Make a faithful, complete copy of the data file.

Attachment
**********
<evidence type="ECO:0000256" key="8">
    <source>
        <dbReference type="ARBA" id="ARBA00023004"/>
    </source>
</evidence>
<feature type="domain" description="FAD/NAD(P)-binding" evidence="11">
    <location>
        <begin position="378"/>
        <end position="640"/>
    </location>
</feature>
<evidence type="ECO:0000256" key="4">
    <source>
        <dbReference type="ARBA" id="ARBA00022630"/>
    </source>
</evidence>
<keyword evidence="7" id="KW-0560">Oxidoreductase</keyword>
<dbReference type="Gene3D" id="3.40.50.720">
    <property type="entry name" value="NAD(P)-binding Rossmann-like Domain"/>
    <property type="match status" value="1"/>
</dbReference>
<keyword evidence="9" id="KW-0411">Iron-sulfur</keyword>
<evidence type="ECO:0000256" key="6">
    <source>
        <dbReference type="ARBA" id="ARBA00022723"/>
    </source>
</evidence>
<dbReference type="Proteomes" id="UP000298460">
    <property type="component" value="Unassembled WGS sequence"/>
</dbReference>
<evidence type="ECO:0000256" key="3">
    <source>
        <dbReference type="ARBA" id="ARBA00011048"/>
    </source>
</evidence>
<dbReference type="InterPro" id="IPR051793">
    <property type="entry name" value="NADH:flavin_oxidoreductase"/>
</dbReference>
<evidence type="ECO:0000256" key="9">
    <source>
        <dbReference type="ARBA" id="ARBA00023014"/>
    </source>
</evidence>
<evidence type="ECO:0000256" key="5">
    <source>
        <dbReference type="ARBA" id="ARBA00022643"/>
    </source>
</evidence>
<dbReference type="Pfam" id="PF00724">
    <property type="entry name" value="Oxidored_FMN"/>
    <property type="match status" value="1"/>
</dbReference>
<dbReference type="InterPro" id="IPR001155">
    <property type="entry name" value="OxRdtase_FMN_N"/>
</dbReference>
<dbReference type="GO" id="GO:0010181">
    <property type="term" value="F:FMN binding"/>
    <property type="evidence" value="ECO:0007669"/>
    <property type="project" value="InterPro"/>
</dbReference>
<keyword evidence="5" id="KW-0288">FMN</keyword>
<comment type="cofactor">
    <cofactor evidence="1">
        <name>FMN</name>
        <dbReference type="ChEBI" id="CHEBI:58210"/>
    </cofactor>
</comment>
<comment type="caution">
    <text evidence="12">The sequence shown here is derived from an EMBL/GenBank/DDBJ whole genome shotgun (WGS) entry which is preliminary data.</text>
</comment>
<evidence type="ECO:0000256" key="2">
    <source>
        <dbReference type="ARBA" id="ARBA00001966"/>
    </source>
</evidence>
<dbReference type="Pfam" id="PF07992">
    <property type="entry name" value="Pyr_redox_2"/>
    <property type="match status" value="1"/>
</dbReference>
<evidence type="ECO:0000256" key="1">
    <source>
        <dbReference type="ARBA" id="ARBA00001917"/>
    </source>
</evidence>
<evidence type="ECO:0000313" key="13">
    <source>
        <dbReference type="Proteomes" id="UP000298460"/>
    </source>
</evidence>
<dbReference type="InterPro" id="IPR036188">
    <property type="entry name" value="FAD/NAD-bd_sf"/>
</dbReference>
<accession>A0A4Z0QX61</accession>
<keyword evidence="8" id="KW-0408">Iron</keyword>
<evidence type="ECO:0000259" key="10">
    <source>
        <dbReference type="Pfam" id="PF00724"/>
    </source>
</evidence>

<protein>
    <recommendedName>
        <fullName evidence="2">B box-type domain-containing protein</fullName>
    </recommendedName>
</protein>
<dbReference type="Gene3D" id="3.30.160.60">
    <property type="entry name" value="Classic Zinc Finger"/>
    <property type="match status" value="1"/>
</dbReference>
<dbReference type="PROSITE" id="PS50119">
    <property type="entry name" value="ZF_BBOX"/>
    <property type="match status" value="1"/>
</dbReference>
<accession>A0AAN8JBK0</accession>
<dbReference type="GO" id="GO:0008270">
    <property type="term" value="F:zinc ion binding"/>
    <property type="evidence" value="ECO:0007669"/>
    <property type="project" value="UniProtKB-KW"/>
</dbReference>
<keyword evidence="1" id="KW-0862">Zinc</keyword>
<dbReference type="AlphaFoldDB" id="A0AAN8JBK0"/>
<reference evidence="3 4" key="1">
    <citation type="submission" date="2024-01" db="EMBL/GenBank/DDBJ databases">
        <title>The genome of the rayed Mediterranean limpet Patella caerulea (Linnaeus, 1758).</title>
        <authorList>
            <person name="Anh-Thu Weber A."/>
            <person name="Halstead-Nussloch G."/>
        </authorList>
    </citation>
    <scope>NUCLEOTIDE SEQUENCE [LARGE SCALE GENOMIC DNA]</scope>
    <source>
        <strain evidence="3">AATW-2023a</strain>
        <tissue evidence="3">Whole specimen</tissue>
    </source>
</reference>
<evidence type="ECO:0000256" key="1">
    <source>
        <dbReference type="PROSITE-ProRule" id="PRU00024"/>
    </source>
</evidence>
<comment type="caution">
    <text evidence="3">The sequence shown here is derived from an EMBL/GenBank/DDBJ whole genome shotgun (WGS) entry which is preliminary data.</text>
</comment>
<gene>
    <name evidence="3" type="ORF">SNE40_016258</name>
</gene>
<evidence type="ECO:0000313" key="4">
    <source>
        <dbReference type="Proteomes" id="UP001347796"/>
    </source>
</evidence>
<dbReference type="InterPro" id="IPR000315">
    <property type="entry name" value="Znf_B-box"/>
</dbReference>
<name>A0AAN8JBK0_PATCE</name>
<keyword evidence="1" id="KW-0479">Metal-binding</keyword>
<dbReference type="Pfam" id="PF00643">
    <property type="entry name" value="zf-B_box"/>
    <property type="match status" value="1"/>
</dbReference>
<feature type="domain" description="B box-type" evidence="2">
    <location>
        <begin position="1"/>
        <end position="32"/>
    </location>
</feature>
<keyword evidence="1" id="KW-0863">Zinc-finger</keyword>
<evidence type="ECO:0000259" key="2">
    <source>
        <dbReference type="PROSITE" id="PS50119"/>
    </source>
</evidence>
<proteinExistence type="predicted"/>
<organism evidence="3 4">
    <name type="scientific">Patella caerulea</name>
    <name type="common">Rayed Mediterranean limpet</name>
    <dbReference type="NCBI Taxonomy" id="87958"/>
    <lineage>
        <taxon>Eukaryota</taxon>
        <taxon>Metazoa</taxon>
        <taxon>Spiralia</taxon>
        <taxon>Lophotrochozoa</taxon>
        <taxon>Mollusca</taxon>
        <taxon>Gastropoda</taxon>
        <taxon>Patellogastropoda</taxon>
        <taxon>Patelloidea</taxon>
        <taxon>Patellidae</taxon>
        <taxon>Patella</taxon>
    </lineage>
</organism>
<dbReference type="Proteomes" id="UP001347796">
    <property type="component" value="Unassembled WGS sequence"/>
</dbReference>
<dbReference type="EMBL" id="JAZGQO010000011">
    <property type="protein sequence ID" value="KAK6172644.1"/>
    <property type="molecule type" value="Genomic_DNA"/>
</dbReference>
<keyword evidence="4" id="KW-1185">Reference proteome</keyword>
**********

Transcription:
<evidence type="ECO:0000256" key="8">
    <source>
        <dbReference type="ARBA" id="ARBA00023004"/>
    </source>
</evidence>
<feature type="domain" description="FAD/NAD(P)-binding" evidence="11">
    <location>
        <begin position="378"/>
        <end position="640"/>
    </location>
</feature>
<evidence type="ECO:0000256" key="4">
    <source>
        <dbReference type="ARBA" id="ARBA00022630"/>
    </source>
</evidence>
<keyword evidence="7" id="KW-0560">Oxidoreductase</keyword>
<dbReference type="Gene3D" id="3.40.50.720">
    <property type="entry name" value="NAD(P)-binding Rossmann-like Domain"/>
    <property type="match status" value="1"/>
</dbReference>
<keyword evidence="9" id="KW-0411">Iron-sulfur</keyword>
<evidence type="ECO:0000256" key="6">
    <source>
        <dbReference type="ARBA" id="ARBA00022723"/>
    </source>
</evidence>
<dbReference type="Proteomes" id="UP000298460">
    <property type="component" value="Unassembled WGS sequence"/>
</dbReference>
<evidence type="ECO:0000256" key="3">
    <source>
        <dbReference type="ARBA" id="ARBA00011048"/>
    </source>
</evidence>
<dbReference type="InterPro" id="IPR051793">
    <property type="entry name" value="NADH:flavin_oxidoreductase"/>
</dbReference>
<evidence type="ECO:0000256" key="9">
    <source>
        <dbReference type="ARBA" id="ARBA00023014"/>
    </source>
</evidence>
<evidence type="ECO:0000256" key="5">
    <source>
        <dbReference type="ARBA" id="ARBA00022643"/>
    </source>
</evidence>
<dbReference type="Pfam" id="PF00724">
    <property type="entry name" value="Oxidored_FMN"/>
    <property type="match status" value="1"/>
</dbReference>
<dbReference type="InterPro" id="IPR001155">
    <property type="entry name" value="OxRdtase_FMN_N"/>
</dbReference>
<dbReference type="GO" id="GO:0010181">
    <property type="term" value="F:FMN binding"/>
    <property type="evidence" value="ECO:0007669"/>
    <property type="project" value="InterPro"/>
</dbReference>
<keyword evidence="5" id="KW-0288">FMN</keyword>
<comment type="cofactor">
    <cofactor evidence="1">
        <name>FMN</name>
        <dbReference type="ChEBI" id="CHEBI:58210"/>
    </cofactor>
</comment>
<comment type="caution">
    <text evidence="12">The sequence shown here is derived from an EMBL/GenBank/DDBJ whole genome shotgun (WGS) entry which is preliminary data.</text>
</comment>
<evidence type="ECO:0000256" key="2">
    <source>
        <dbReference type="ARBA" id="ARBA00001966"/>
    </source>
</evidence>
<dbReference type="Pfam" id="PF07992">
    <property type="entry name" value="Pyr_redox_2"/>
    <property type="match status" value="1"/>
</dbReference>
<evidence type="ECO:0000256" key="1">
    <source>
        <dbReference type="ARBA" id="ARBA00001917"/>
    </source>
</evidence>
<evidence type="ECO:0000313" key="13">
    <source>
        <dbReference type="Proteomes" id="UP000298460"/>
    </source>
</evidence>
<dbReference type="InterPro" id="IPR036188">
    <property type="entry name" value="FAD/NAD-bd_sf"/>
</dbReference>
<accession>A0A4Z0QX61</accession>
<keyword evidence="8" id="KW-0408">Iron</keyword>
<evidence type="ECO:0000259" key="10">
    <source>
        <dbReference type="Pfam" id="PF00724"/>
    </source>
</evidence>

<protein>
    <recommendedName>
        <fullName evidence="2">B box-type domain-containing protein</fullName>
    </recommendedName>
</protein>
<dbReference type="Gene3D" id="3.30.160.60">
    <property type="entry name" value="Classic Zinc Finger"/>
    <property type="match status" value="1"/>
</dbReference>
<dbReference type="PROSITE" id="PS50119">
    <property type="entry name" value="ZF_BBOX"/>
    <property type="match status" value="1"/>
</dbReference>
<accession>A0AAN8JBK0</accession>
<dbReference type="GO" id="GO:0008270">
    <property type="term" value="F:zinc ion binding"/>
    <property type="evidence" value="ECO:0007669"/>
    <property type="project" value="UniProtKB-KW"/>
</dbReference>
<keyword evidence="1" id="KW-0862">Zinc</keyword>
<dbReference type="AlphaFoldDB" id="A0AAN8JBK0"/>
<reference evidence="3 4" key="1">
    <citation type="submission" date="2024-01" db="EMBL/GenBank/DDBJ databases">
        <title>The genome of the rayed Mediterranean limpet Patella caerulea (Linnaeus, 1758).</title>
        <authorList>
            <person name="Anh-Thu Weber A."/>
            <person name="Halstead-Nussloch G."/>
        </authorList>
    </citation>
    <scope>NUCLEOTIDE SEQUENCE [LARGE SCALE GENOMIC DNA]</scope>
    <source>
        <strain evidence="3">AATW-2023a</strain>
        <tissue evidence="3">Whole specimen</tissue>
    </source>
</reference>
<evidence type="ECO:0000256" key="1">
    <source>
        <dbReference type="PROSITE-ProRule" id="PRU00024"/>
    </source>
</evidence>
<comment type="caution">
    <text evidence="3">The sequence shown here is derived from an EMBL/GenBank/DDBJ whole genome shotgun (WGS) entry which is preliminary data.</text>
</comment>
<gene>
    <name evidence="3" type="ORF">SNE40_016258</name>
</gene>
<evidence type="ECO:0000313" key="4">
    <source>
        <dbReference type="Proteomes" id="UP001347796"/>
    </source>
</evidence>
<dbReference type="InterPro" id="IPR000315">
    <property type="entry name" value="Znf_B-box"/>
</dbReference>
<name>A0AAN8JBK0_PATCE</name>
<keyword evidence="1" id="KW-0479">Metal-binding</keyword>
<dbReference type="Pfam" id="PF00643">
    <property type="entry name" value="zf-B_box"/>
    <property type="match status" value="1"/>
</dbReference>
<feature type="domain" description="B box-type" evidence="2">
    <location>
        <begin position="1"/>
        <end position="32"/>
    </location>
</feature>
<keyword evidence="1" id="KW-0863">Zinc-finger</keyword>
<evidence type="ECO:0000259" key="2">
    <source>
        <dbReference type="PROSITE" id="PS50119"/>
    </source>
</evidence>
<proteinExistence type="predicted"/>
<organism evidence="3 4">
    <name type="scientific">Patella caerulea</name>
    <name type="common">Rayed Mediterranean limpet</name>
    <dbReference type="NCBI Taxonomy" id="87958"/>
    <lineage>
        <taxon>Eukaryota</taxon>
        <taxon>Metazoa</taxon>
        <taxon>Spiralia</taxon>
        <taxon>Lophotrochozoa</taxon>
        <taxon>Mollusca</taxon>
        <taxon>Gastropoda</taxon>
        <taxon>Patellogastropoda</taxon>
        <taxon>Patelloidea</taxon>
        <taxon>Patellidae</taxon>
        <taxon>Patella</taxon>
    </lineage>
</organism>
<dbReference type="Proteomes" id="UP001347796">
    <property type="component" value="Unassembled WGS sequence"/>
</dbReference>
<dbReference type="EMBL" id="JAZGQO010000011">
    <property type="protein sequence ID" value="KAK6172644.1"/>
    <property type="molecule type" value="Genomic_DNA"/>
</dbReference>
<keyword evidence="4" id="KW-1185">Reference proteome</keyword>